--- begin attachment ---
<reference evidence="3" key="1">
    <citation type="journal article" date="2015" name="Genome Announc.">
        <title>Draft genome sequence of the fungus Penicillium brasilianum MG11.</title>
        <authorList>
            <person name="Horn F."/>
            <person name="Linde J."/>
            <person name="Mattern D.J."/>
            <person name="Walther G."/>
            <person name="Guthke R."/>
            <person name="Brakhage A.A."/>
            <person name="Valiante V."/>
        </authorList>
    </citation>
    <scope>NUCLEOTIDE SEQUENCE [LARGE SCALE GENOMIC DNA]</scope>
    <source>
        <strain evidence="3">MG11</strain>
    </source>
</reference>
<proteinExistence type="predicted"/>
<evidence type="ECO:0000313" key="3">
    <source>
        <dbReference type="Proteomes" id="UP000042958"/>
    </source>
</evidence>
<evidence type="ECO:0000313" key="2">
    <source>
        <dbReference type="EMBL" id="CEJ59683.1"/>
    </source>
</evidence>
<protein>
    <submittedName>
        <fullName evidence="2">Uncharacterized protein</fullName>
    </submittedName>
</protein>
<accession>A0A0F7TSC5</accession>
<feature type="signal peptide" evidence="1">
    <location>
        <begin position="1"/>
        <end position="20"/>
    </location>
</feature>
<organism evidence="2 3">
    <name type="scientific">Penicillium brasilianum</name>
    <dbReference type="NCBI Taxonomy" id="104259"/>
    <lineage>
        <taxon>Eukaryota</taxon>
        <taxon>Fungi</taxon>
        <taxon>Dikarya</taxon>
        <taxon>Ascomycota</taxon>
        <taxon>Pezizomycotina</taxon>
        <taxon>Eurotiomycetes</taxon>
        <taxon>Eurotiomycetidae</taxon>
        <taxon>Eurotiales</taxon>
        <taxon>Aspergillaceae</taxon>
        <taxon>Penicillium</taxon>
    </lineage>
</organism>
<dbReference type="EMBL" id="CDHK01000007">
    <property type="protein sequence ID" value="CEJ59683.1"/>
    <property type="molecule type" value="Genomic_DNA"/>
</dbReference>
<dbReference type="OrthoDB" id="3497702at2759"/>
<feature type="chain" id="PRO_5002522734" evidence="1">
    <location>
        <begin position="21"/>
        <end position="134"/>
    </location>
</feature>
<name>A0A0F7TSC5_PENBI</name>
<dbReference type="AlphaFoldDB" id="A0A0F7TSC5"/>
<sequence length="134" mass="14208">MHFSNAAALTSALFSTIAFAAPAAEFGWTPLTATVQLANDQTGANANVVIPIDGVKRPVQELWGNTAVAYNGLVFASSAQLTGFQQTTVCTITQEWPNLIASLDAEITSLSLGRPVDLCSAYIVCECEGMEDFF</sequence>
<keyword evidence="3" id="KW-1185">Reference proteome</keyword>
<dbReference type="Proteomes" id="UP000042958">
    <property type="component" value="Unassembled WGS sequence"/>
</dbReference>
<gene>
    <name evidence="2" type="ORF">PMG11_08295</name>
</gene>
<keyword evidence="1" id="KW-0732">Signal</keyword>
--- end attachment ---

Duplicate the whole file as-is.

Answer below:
<reference evidence="3" key="1">
    <citation type="journal article" date="2015" name="Genome Announc.">
        <title>Draft genome sequence of the fungus Penicillium brasilianum MG11.</title>
        <authorList>
            <person name="Horn F."/>
            <person name="Linde J."/>
            <person name="Mattern D.J."/>
            <person name="Walther G."/>
            <person name="Guthke R."/>
            <person name="Brakhage A.A."/>
            <person name="Valiante V."/>
        </authorList>
    </citation>
    <scope>NUCLEOTIDE SEQUENCE [LARGE SCALE GENOMIC DNA]</scope>
    <source>
        <strain evidence="3">MG11</strain>
    </source>
</reference>
<proteinExistence type="predicted"/>
<evidence type="ECO:0000313" key="3">
    <source>
        <dbReference type="Proteomes" id="UP000042958"/>
    </source>
</evidence>
<evidence type="ECO:0000313" key="2">
    <source>
        <dbReference type="EMBL" id="CEJ59683.1"/>
    </source>
</evidence>
<protein>
    <submittedName>
        <fullName evidence="2">Uncharacterized protein</fullName>
    </submittedName>
</protein>
<accession>A0A0F7TSC5</accession>
<feature type="signal peptide" evidence="1">
    <location>
        <begin position="1"/>
        <end position="20"/>
    </location>
</feature>
<organism evidence="2 3">
    <name type="scientific">Penicillium brasilianum</name>
    <dbReference type="NCBI Taxonomy" id="104259"/>
    <lineage>
        <taxon>Eukaryota</taxon>
        <taxon>Fungi</taxon>
        <taxon>Dikarya</taxon>
        <taxon>Ascomycota</taxon>
        <taxon>Pezizomycotina</taxon>
        <taxon>Eurotiomycetes</taxon>
        <taxon>Eurotiomycetidae</taxon>
        <taxon>Eurotiales</taxon>
        <taxon>Aspergillaceae</taxon>
        <taxon>Penicillium</taxon>
    </lineage>
</organism>
<dbReference type="EMBL" id="CDHK01000007">
    <property type="protein sequence ID" value="CEJ59683.1"/>
    <property type="molecule type" value="Genomic_DNA"/>
</dbReference>
<dbReference type="OrthoDB" id="3497702at2759"/>
<feature type="chain" id="PRO_5002522734" evidence="1">
    <location>
        <begin position="21"/>
        <end position="134"/>
    </location>
</feature>
<name>A0A0F7TSC5_PENBI</name>
<dbReference type="AlphaFoldDB" id="A0A0F7TSC5"/>
<sequence length="134" mass="14208">MHFSNAAALTSALFSTIAFAAPAAEFGWTPLTATVQLANDQTGANANVVIPIDGVKRPVQELWGNTAVAYNGLVFASSAQLTGFQQTTVCTITQEWPNLIASLDAEITSLSLGRPVDLCSAYIVCECEGMEDFF</sequence>
<keyword evidence="3" id="KW-1185">Reference proteome</keyword>
<dbReference type="Proteomes" id="UP000042958">
    <property type="component" value="Unassembled WGS sequence"/>
</dbReference>
<gene>
    <name evidence="2" type="ORF">PMG11_08295</name>
</gene>
<keyword evidence="1" id="KW-0732">Signal</keyword>